Originally published in The Villager 2018. (They’ve since folded and taken their archives offline, so I republish it here).
If the chef’s truism holds firm (that good soup depends on good ingredients), then Pamela Enz’s new play City Girls and Desperadoes has the right fixings. It co-stars award-winning stage and screen actor/ director Austin Pendleton; world-renowned choreographer and neo-burlesque pioneer Julia Atlas Muz; and OBIE Award winning Meg MacCary, co-founder and former co-artistic director of acclaimed downtown theatre Clubbed Thumb. It also features an original score by Elliott Randall, a session guitarist best known for his solos on Steely Dan’s “Reelin’ in the Years” and Irene Cara’s “Fame”. Others attached to the production include director Marina McClure, a resident director at the Flea Theater who came out of Lincoln Center Directors Lab; and Julie Petrusak, artistic director of JP Dance Group, who designed original video projections.
Enz’s play, based on a true story, is about a man (Austin Pendleton) who falls in love with a woman (Julie Atlas Muz) who reminds him of a former lover, whose death he blames himself for. Complicating matters is the fact that he is married to yet another woman (Meg MacCary) who is getting awfully tired of waiting for what she believes is a phase to play itself out. Both Muz and Pendleton’s characters cope with grief and loneliness by snorting mountains and mountains of cocaine, supplied by a pair of lesbian drug dealers (Maria Fontanals and Vanida Mendez). The play, not incidentally, is set in the late 1970s. This correspondent found the experience something like a combination of David Rabe’s Hurlyburly and Abe Burrows’ long-forgotten Cactus Flower.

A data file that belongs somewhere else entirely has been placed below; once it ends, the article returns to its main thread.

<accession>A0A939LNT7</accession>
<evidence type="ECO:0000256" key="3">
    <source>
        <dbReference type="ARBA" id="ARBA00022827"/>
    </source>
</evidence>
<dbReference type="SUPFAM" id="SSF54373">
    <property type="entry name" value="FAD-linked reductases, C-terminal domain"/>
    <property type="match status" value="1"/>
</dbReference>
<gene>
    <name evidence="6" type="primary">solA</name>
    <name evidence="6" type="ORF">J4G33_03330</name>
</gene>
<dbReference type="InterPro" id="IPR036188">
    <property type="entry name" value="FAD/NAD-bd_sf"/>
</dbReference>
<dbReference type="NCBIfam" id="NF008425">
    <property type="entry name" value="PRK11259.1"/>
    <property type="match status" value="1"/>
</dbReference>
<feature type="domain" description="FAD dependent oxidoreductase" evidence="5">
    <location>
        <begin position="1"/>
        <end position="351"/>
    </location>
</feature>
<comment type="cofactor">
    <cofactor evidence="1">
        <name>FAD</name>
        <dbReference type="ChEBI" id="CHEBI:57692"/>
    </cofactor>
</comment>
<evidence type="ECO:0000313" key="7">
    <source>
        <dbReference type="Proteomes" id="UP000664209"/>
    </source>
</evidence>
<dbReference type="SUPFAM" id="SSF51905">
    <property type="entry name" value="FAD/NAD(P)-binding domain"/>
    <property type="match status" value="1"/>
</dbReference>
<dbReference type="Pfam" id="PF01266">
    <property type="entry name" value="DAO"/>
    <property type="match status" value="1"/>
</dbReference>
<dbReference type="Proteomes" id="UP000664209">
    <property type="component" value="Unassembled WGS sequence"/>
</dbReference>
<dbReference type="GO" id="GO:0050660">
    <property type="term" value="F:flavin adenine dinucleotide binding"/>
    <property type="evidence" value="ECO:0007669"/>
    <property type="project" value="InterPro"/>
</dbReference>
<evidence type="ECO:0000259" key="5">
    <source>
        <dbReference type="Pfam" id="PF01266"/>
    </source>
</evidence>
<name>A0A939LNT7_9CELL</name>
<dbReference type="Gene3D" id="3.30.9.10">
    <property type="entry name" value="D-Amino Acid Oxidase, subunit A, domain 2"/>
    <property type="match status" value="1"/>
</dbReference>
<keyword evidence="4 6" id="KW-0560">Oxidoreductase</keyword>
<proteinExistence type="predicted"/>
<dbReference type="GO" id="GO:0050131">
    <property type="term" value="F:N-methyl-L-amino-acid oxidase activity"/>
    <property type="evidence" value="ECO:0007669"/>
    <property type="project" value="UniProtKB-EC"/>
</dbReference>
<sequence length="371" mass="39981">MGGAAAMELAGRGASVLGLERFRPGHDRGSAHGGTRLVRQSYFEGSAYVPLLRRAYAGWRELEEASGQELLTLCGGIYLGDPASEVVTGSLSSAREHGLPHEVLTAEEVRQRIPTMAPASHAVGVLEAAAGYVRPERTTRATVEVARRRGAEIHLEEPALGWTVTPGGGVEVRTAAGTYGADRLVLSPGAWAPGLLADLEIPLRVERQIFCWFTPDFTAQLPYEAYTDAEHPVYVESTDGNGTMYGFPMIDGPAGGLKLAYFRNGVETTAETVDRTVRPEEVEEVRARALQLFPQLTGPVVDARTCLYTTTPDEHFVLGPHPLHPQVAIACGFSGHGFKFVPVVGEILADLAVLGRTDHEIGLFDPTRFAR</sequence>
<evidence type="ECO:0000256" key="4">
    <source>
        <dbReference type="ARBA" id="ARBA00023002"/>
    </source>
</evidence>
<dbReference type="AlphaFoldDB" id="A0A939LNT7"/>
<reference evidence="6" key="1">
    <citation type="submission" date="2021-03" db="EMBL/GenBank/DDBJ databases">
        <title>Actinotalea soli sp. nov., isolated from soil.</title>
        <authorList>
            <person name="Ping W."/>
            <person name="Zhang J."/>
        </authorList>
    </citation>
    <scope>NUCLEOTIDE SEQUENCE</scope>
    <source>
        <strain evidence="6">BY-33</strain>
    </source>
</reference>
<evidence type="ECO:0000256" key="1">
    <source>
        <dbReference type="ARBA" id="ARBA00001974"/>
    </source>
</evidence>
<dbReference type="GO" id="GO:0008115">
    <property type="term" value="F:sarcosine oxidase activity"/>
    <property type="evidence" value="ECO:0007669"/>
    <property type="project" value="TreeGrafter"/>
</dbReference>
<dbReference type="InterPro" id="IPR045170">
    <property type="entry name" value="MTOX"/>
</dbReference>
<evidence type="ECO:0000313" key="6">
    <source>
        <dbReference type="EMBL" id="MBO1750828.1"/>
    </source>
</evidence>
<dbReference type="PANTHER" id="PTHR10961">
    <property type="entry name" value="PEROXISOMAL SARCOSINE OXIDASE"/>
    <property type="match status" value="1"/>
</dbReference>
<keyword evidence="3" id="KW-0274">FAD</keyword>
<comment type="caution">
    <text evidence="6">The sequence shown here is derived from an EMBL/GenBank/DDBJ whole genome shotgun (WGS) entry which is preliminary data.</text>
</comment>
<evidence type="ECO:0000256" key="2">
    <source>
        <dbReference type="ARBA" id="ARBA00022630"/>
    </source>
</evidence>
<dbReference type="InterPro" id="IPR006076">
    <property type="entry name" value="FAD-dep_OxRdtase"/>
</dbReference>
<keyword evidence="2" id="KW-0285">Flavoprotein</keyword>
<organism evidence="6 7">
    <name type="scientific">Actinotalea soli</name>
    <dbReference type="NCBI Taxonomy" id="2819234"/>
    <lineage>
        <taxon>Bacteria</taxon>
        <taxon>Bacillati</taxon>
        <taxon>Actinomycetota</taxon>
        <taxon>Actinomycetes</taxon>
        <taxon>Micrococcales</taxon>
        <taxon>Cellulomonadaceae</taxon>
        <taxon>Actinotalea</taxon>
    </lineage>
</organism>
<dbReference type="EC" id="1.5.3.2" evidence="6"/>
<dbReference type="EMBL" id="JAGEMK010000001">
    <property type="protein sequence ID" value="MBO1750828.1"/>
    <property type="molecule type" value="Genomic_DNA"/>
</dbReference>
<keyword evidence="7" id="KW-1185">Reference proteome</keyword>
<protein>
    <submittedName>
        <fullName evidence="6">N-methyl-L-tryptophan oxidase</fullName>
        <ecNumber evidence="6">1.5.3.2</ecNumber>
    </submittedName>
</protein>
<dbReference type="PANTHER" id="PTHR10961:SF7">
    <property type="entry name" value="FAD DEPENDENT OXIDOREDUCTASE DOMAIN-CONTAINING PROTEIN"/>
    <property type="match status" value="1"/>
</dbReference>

According to Enz, the plot of City Girls and Desperadoes is based on a true story, a case where a couple argued before the woman drove off and died in a car accident. Later, like in something out of Hitchcock’s Vertigo he met a woman who resembled the woman that he lost.
” Everybody thinks, even he thinks, he’s in love with her because she looks like the dead woman,” Enz said. “But he falls in love with her and makes him forget the dead woman, which is something his wife has been trying to do for years.”
In City Girls, the man is played by Austin Pendleton, well known for his turns in movie classics like What’s Up, Doc? and The Muppet Movie, his many Broadway roles (including originating the part of Motel in the original production of Fiddler on the Roof), and scores of productions he’s directed in New York and regionally. According to Enz, Pendleton has been “generous and supportive and “a consistent champion of the piece.”
Co-star Muz has had a high profile lately as well, mostly recently directing her husband Mat Fraser’s Chistmas panto Jack and the Beanstalk at the Abrons Arts Center. The pair were named New Yorkers of the Year in The New York Times. While best known as a dancer and choreographer, Muz is terrific as the woman of Pendleton’s obsession. Enz aptly describes her as “a dynamic mixture of the cerebral and the sensual…”
Intertwined with the tapestry of human interaction is the audio/video-scape devised by Randall and Petrusak. Said Enz, “,,,as the play was being birthed Elliot and [Petrusak] came together and created the home in which it could live – evocative without words and viscerally quite powerful…Our colleague Ève Laroche-Joubert said so smartly that Ms. Petrusak [normally a dance choreographer] was now simply choreographing images through space.”
Readers should be advised that the production contains copious nudity and simulated sex acts which, on top of the rampant drug depictions, make for a refreshingly racy night of theatre. Played without intermission, City Girls and Desperadoes is a roller coaster ride through fraught terrain and a highly recommended chance to see world class theatre artists do their thing.